UEFA are expected to confirm that the European Championship will be postponed until 2021 following a series of video conferences today that will provide the first concrete plan for a resumption of elite football. Photo: Andreea Alexandru/AP Photo
UEFA are expected to confirm that the European Championship will be postponed until 2021 following a series of video conferences today that will provide the first concrete plan for a resumption of elite football. Photo: Andreea Alexandru/AP Photo

Euros set to be delayed until 2021

By MATT HUGHES AND MIKE KEEGAN Time of article published Mar 17, 2020

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UEFA are expected to confirm that the European Championship will be postponed until 2021 following a series of video conferences today that will provide the first concrete plan for a resumption of elite football.

The likely postponement of Euro 2020 will have a knock-on effect for other competitions planned for next summer, with the finals of the Nations League moved until later in 2021 and the men’s Under 21 and women’s European Championship put back to 2022.

UEFA are determined that the Champions League and Europa League will be played to completion this season, even if it means streamlining both competitions.

Proposals to switch all remaining ties from the quarter-finals onwards to a one-off match will be discussed in the first conference call of the day involving the clubs and

European leagues chaired by UEFA president Aleksander Ceferin, as well as a plan to stage the semi-finals and final of both competitions in one city over the course of five days later this year. UEFA are also prepared for the Champions League final to be held before the end of Europe’s domestic league seasons, which will require more time to be completed.

The afternoon sessions will focus on international football, with a conference call involving all 55 European national associations, at which the FA will be represented by chief executive Mark Bullingham.

Sportsmail understands that Ceferin will go through various scenarios for the European Championship and is set to recommend that it be put back for 12 months until June 2021. UEFA’s executive committee are expected to meet later in the day to ratify any decision.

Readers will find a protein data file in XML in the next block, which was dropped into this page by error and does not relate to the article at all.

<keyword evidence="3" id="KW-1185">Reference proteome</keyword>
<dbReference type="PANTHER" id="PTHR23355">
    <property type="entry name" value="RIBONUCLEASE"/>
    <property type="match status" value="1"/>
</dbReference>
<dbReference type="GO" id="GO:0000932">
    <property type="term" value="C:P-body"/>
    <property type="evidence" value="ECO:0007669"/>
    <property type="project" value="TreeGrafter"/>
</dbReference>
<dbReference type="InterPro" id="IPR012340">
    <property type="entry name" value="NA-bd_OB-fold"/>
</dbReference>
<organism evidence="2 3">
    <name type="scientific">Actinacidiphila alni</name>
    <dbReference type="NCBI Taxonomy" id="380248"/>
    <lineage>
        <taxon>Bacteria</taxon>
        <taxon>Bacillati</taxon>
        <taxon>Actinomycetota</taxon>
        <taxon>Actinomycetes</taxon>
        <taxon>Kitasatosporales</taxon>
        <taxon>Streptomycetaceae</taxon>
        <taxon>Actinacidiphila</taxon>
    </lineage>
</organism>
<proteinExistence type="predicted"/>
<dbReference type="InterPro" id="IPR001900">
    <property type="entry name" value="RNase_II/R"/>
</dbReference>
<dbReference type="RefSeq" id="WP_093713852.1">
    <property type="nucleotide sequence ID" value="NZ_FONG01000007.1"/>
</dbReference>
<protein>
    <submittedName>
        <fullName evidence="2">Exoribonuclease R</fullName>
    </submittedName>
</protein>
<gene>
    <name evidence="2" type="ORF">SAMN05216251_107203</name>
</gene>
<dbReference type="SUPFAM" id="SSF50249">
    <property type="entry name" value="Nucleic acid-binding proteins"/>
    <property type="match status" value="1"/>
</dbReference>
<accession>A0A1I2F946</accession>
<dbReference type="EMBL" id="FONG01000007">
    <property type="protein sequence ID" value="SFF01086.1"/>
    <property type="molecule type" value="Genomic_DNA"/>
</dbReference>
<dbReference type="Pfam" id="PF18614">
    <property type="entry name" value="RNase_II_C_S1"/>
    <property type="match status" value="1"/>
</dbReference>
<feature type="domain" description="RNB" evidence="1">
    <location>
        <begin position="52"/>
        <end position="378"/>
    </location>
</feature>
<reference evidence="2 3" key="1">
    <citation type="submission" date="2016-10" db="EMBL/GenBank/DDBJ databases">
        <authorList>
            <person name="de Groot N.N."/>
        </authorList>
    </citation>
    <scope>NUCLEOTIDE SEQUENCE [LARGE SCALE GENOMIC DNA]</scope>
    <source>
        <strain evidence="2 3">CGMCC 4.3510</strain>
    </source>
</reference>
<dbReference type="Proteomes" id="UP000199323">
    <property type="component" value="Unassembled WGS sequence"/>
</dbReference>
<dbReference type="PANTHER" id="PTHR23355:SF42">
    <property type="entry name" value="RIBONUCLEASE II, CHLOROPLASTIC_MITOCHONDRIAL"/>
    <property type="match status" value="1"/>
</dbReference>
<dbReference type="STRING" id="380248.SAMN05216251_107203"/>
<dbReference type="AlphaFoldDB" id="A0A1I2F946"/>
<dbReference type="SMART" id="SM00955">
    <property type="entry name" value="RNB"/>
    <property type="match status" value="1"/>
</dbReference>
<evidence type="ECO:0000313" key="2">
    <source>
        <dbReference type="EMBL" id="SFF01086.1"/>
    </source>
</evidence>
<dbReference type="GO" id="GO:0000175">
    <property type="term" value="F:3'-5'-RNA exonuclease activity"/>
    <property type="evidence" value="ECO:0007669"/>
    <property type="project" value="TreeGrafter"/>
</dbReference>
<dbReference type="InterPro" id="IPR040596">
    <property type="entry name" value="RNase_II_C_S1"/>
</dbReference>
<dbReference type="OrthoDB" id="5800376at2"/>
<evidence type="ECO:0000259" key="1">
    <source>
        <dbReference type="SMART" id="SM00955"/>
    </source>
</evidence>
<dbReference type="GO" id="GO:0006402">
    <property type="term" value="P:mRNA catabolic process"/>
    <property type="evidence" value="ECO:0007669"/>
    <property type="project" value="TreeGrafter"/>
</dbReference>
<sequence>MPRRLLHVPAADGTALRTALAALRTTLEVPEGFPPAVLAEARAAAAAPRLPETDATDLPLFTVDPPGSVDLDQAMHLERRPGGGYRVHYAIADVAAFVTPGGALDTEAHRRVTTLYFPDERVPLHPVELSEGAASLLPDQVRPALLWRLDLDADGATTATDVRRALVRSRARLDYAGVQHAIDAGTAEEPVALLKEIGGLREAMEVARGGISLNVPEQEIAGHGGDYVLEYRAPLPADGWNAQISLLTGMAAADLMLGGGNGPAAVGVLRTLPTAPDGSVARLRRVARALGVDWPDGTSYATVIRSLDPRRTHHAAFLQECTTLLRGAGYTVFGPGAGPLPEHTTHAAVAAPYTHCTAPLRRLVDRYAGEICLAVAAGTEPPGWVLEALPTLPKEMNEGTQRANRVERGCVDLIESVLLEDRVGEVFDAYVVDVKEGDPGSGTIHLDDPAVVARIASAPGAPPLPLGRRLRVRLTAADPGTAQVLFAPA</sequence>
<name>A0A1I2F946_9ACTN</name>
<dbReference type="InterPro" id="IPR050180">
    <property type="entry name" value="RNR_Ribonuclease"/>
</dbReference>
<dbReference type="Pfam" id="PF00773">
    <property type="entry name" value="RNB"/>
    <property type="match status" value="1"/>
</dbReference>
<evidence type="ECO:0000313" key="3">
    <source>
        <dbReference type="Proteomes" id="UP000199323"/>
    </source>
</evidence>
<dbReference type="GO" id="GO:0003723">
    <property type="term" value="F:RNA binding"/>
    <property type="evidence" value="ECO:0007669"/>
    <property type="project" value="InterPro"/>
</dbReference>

Potential issues may arise with some of the smaller federations, who are due a projected £14million from the tournament, a sum which is vital to their existence. An agreement may be reached which sees them given temporary funding until the tournament takes place. The cost of postponement will also be discussed.

UEFA will also make clear to the national associations that it is up to them to determine how they should allot qualification for next season’s European competitions if individual leagues cannot be completed.

Football League clubs fear their owners may walk away if the season is declared null and void. The EFL will meet this week to discuss their plans for the remainder of the campaign and much will hinge on UEFA’s decision today as delaying Euro 2020 would give domestic leagues breathing space to complete outstanding fixtures.

That will be the overwhelming desire of clubs in the Championship and Leagues One and Two, however possible, with the alternatives — taking the current standings as final or scrapping the season — in danger of pushing owners away.

In the Premier League, clubs have a number of lucrative revenue sources alongside their owners, including broadcasting deals, matchday income and significant commercial deals.

Lower down the pyramid, however, clubs are more reliant on the financial input of their owners to stay afloat. Concerns have been raised that if they are left with no return on this season’s investment because the campaign is wiped, some will be forced to step aside having been left out of pocket and unable to fund their clubs for another year.

Some clubs will also be requiring loans to make up for their loss of income following the cancellation of matches until next month.

How that shortfall is made up will also be a topic of discussion when the league’s clubs meet.

English football’s shutdown in the face of the coronavirus pandemic was complete last night when the National League suspended fixtures until at least April 3. The fifth-tier National League and its sixth-tier North and South divisions belatedly followed the lead of the Premier League and EFL having continued over the weekend.

It came as the Football Association advised that all grassroots football in England be postponed for the foreseeable future.

Daily Mail

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